I did not completely hate this book but was fooled by the cover. I wanted a tremendous amount of dragons and fighting and a epic high fantasy. Instead, I found the MC to be tedious and NO DRAGONS WHATSOEVER! From the disaster she causes at her sister’s wedding to her pretending to be the misunderstood victim for the rest of the book. I believe that she acts out to get attention and that she chooses to put herself into the situations that make her seem to be “misunderstood”. I struggled to finish this book because the author kept going off on random tangents and adding so much fluff that the storyline suffered more for the additional wording. The reader must undergo so many dark undertones and constant chaos that the story becomes too heavy of a read to enjoy. Yes, I believe that the author has the ability to spin a fantastic tale and to build worlds that are viable. No, I do not believe that she achieved that with Tess. It takes a huge toll on me to DNF a book so I tried to start and restart this book too many times. I eventually gave up and called it a lost cause. Just because this book is not for me, does not mean that I would sway anyone from reading Tess. I would encourage those who love a story that supports full-on feminism. The only that I even remote enjoyed about this book was the cover and it was a complete LIE! I do not understand why there was a dragon simmering with the night sky on it? Unless Tess thinks that she is some type of dragon for being rogue, disconnected from the world, and constantly the center of controversy? That being said, I am highly disappointed that I was misled into wanting this book because of the cover and the misleading blurb! I do appreciate Netgalley and Random House Children’s Publishing company for allowing me access to the book for this review. I apologize that the book was not for me and that I cannot say I enjoyed it.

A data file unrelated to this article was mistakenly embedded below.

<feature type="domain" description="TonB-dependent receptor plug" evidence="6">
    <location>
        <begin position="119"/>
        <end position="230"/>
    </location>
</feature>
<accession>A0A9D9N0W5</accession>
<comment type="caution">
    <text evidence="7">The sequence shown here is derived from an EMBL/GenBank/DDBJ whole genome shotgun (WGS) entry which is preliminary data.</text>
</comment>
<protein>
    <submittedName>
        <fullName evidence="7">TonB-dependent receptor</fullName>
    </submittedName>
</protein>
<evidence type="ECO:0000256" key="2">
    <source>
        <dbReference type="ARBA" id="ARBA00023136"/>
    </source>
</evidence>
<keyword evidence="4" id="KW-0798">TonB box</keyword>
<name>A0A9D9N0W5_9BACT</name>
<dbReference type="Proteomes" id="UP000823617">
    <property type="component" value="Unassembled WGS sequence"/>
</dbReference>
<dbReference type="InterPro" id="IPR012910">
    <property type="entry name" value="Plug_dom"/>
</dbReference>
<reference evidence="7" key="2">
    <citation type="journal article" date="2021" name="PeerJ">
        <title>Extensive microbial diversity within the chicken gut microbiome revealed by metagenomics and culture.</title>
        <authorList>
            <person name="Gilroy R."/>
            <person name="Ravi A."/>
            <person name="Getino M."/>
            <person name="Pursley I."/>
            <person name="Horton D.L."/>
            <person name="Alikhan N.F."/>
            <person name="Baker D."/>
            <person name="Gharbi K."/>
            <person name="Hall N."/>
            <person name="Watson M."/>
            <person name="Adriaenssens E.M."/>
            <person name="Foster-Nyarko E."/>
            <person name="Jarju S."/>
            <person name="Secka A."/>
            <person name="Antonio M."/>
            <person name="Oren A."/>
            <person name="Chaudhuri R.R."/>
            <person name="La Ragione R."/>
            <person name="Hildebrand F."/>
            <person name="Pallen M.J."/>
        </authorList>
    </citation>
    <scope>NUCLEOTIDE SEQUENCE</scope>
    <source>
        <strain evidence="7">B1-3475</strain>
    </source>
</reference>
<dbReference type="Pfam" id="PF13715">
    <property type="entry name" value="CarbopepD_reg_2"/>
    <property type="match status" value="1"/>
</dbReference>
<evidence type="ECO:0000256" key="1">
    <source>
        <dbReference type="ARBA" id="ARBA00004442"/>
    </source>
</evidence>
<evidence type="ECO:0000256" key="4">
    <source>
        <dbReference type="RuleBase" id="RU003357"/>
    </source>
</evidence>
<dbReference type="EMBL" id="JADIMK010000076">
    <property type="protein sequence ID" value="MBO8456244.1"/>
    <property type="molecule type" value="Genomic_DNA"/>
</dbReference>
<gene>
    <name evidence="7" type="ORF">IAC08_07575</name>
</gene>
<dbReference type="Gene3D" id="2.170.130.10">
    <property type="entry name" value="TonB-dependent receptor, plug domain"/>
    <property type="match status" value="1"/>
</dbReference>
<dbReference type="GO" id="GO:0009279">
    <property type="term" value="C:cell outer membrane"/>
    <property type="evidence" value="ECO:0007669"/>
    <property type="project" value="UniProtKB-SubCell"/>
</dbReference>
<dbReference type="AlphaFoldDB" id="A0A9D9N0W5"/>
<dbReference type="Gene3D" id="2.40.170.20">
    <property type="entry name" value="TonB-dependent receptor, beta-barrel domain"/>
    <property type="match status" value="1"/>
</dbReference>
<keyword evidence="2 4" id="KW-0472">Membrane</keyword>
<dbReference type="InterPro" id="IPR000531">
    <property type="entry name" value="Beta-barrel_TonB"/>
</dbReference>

taramichelle More than 1 year ago